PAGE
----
6551- Family and Medical Leave Act
|Policy: Family and Medical Leave Act||Policy Number: 6551|
|Date of Original Policy: 07/10/2002||Date Revision Adopted: 11/07/2018|
|Reviewed by Policy Committee: 10/17/2018||Date of Next Review: 12/09/2021|
|Replacement of Policy Number:|
Family Medical Leave Act
The Board of Education, in accordance with the Family and Medical Leave Act of 1993 (FMLA), gives “eligible” employees of the District the right to take unpaid leave for a period of up to 12 work weeks in a 12-month period as determined by the District. The District will compute the 12-month period according to the following time frame: a “rolling” 12-month period will be used that is measured backward form the date of employee uses any FMLA leave.
Employees are “eligible” if they have been employed by the District for at least 12 months and for at least 1,250 hours of service during the previous 12-month period. Full-time teachers are deemed to meet the 1,250 hour test. The law covers both full-time and part-time employees. However, a break in employment for military service (i.e. call to active duty) should not interrupt the twelve (12) month/1,250 hours of employment requirement and should be counted toward fulfilling this prerequisite. In certain cases, FMLA leave may be taken on an intermittent basis rather than all at once, or the employee may work a part-time schedule.
Qualified employees may be granted leave for one or more of the following reasons:
a) The birth and care of a child
b) Adoption and care of a child
c) The placement with the employee of a child in foster care
d) To care for a spouse, child or parent who has a serious health condition as defined by the FMLA
e) A serious health condition of the employee, as defined by the FMLA, that prevents the employee from performing his or her job. A “serious health condition” is defined as an illness, injury, impairment or physical or mental condition that involves inpatient care or continuing treatment by a health care provider that renders the employee incapacitated for more than three (3) consecutive calendar days and where the employee is required to see the health care provider at least twice. A “serious health condition” is also defined as any period of incapacity related to pregnancy or for prenatal care.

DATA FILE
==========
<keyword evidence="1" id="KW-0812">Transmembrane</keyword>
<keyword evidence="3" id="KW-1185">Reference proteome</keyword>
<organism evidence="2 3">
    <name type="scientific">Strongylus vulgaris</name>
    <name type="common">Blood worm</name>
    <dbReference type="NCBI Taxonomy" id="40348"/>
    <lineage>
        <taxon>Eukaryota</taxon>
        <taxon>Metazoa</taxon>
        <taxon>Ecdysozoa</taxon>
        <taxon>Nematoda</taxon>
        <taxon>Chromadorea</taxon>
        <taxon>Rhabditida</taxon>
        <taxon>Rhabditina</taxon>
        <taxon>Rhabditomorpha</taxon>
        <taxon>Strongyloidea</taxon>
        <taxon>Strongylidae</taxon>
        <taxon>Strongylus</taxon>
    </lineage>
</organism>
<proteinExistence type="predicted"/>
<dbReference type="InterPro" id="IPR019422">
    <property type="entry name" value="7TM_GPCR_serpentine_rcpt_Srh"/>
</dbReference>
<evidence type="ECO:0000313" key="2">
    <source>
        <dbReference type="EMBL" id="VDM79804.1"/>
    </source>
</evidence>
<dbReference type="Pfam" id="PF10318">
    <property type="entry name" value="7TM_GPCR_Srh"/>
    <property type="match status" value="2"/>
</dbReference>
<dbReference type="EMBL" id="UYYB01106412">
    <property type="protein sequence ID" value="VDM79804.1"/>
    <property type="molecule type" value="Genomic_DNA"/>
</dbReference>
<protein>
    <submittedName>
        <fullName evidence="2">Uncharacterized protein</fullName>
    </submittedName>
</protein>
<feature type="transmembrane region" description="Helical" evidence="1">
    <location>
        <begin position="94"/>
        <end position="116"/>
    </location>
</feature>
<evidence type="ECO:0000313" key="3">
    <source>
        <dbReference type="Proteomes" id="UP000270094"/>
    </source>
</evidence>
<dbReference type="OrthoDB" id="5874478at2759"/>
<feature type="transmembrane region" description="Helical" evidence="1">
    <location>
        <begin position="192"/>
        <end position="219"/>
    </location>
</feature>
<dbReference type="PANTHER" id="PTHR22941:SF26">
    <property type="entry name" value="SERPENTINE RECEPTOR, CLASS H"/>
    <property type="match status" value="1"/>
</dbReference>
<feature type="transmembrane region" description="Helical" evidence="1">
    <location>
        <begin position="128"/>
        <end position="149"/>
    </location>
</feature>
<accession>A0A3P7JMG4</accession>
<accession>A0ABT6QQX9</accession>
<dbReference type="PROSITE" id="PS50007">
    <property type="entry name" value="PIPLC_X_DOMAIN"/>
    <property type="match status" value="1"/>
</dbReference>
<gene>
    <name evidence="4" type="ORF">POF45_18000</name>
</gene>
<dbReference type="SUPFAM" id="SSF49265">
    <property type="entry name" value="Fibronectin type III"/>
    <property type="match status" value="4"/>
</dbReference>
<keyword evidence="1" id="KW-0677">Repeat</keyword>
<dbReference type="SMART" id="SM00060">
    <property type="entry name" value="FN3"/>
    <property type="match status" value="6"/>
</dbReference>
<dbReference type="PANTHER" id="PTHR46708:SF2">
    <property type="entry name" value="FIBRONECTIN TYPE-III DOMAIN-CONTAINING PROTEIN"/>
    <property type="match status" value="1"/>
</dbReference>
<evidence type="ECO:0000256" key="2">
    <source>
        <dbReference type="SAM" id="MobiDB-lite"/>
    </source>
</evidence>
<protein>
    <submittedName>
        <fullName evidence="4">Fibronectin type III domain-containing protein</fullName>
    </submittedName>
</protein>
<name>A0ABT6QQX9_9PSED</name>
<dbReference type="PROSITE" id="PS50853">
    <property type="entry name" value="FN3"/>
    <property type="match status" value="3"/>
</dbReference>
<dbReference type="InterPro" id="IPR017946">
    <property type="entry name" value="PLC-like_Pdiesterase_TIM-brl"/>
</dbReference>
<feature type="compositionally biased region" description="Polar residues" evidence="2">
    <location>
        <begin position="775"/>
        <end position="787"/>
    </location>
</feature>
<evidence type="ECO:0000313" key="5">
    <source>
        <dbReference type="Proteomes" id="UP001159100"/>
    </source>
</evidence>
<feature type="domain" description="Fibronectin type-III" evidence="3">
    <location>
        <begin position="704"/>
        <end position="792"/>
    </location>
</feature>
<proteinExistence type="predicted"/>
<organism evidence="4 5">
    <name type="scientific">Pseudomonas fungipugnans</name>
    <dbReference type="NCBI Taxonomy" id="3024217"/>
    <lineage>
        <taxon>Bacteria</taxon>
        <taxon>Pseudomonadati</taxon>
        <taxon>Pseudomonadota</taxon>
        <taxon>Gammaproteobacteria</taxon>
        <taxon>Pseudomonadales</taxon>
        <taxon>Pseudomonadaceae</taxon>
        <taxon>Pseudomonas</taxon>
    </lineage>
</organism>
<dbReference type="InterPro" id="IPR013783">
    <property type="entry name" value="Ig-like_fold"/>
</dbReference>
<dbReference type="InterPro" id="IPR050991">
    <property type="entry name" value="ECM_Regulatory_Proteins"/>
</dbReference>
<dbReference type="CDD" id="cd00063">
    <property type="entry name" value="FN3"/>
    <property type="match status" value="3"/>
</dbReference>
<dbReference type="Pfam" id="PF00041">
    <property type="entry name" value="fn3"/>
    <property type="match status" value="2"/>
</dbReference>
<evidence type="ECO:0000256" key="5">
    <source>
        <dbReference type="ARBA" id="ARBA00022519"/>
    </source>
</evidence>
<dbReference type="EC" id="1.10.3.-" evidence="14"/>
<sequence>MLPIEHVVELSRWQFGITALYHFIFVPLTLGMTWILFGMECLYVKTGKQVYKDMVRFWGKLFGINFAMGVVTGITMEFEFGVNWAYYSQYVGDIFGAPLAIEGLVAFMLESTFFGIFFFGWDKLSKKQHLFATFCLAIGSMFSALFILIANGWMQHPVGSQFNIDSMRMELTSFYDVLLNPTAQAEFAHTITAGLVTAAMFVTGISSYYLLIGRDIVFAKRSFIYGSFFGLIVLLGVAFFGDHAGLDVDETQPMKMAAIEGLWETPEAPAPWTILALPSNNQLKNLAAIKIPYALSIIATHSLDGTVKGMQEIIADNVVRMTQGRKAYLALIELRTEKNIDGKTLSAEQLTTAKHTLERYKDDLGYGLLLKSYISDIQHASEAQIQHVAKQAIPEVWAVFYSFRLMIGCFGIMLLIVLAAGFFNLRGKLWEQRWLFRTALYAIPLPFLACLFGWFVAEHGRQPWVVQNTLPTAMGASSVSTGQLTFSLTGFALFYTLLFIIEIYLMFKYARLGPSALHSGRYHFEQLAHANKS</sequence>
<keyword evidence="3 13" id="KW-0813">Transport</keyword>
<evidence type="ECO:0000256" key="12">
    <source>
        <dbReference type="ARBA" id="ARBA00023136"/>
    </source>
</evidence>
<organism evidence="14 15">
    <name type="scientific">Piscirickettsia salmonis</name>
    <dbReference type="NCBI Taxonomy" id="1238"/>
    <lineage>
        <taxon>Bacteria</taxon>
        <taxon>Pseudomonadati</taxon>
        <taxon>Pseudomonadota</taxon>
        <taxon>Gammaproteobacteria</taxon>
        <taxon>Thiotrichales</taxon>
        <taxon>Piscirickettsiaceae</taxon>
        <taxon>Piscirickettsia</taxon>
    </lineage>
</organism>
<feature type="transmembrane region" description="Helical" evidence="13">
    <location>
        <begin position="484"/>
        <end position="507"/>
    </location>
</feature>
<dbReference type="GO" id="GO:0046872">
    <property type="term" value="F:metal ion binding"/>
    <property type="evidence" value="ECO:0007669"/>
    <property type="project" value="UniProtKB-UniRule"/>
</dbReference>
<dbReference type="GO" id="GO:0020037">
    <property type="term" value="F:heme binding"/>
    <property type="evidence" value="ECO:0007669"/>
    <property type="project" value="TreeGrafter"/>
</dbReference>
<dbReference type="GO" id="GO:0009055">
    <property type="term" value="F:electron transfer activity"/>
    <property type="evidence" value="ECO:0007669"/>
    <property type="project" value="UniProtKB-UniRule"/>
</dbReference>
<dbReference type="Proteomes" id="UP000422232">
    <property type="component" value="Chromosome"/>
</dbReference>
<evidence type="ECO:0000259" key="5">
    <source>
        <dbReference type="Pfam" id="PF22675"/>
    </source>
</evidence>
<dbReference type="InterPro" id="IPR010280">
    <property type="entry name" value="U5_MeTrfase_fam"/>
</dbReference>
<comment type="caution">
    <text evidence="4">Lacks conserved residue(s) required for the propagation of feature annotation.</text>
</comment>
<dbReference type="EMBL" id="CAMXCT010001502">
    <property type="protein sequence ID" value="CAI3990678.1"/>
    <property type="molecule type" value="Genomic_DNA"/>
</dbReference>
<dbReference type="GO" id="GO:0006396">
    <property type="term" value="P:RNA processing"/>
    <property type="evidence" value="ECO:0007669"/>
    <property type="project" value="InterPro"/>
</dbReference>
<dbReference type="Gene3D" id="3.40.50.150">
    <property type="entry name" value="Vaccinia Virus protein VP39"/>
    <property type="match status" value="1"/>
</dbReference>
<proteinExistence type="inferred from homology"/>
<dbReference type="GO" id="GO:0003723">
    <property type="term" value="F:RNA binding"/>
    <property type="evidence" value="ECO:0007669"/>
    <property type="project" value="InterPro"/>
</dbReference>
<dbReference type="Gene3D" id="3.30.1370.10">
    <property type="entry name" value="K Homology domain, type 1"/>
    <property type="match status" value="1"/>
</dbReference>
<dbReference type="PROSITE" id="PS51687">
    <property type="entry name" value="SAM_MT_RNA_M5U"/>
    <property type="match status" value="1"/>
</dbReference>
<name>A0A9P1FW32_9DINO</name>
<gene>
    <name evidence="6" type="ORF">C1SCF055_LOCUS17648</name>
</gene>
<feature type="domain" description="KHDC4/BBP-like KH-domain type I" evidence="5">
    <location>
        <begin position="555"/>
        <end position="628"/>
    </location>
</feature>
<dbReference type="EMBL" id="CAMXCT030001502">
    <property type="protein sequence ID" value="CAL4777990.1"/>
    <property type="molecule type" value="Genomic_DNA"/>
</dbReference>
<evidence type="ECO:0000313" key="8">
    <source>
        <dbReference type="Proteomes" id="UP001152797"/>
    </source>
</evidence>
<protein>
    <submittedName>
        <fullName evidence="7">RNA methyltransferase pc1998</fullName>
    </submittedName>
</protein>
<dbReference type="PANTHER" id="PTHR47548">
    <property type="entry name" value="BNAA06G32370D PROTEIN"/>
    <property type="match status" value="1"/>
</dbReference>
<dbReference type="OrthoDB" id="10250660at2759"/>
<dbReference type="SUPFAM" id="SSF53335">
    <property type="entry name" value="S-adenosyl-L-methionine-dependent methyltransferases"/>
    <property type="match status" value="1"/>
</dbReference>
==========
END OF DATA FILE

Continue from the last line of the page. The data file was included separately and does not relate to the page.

Military Family Leave Entitlements
Military Caregiver Leave
An eligible employee who is the spouse, son, daughter, parent, or next of kin (defined as the nearest blood relative of the individual) of a “covered service member” who is recovering from a serious illness or injury sustained in the line of duty while on active duty is entitled to up to twenty-five (25) weeks of leave in a single twelve (12) month period to care for the service member. This military caregiver leave is available during a single twelve (12) month period during which an eligible employee is entitled to a combined total of 26 weeks of all types of FMLA leave. Military Caregiver Leave may be combined with other forms of FMLA-related leaved providing a combined total of twenty-six (26) weeks of possible leave for any single twelve (12) month period; however, the other form of FMLA leave when combined cannot exceed twelve (12) of the twenty-six (26) weeks of combined leave.
Military Caregiver Leave has a set “clock” for calculating the twelve (12) month period for when FMLA leave begins and tolling starts at the first day of leave taken.
The term “covered service member” means a member of the Armed Forces, including a member of the National Guard or Reserves.
“Qualifying Exigency” Leave/Call to Active Duty
An “eligible” employee is entitled to FMLA leave because of “a qualifying exigency” arising out of circumstances where the spouse, son, daughter, or parent of the employee is serving in either the National Guard or the Reserves and is on active duty during a war or national emergency called for by the President of the United States or Congress, or has been notified of an impending call to active duty status, in support of a contingency operation.
A “qualifying exigency” related to families of the Army National Guard of the United States, Army Reserve, Navy Reserve, Marine Corps Reserve, Air National Guard of the United States, Air Force Reserve and Coast Guard Reserve personnel on (or called to) active duty to take FMLA protected leave to manage their affairs is defined as any one of the following reasons:
b) Military events and related activities
c) Childcare and school activities
d) Financial and legal arrangements
f) Rest and recuperation
g) Post-deployment activities
h) Any additional activities where the employer and employee agree to the leave
In any case in which he necessity for leave due to a qualifying exigency is foreseeable, the employee shall provide such notice to the employer as is reasonable and practicable. This military-related leave is for up to twelve (12) weeks during a single 12-month period.
Medical Treatment for Serious Health Conditions
The first visit to a health care provider for an employee claiming a “serious health condition” under FMLA must occur within seven (7) days of the aforementioned incapacity with the second required visit occurring within thirty (30) of the incapacitating event.
If the employee claiming FMLA under the “serious health condition” rationale is sustaining continuous treatment, their first visit to a health care provider must take place within seven (7) days of the claimed incapacitating event.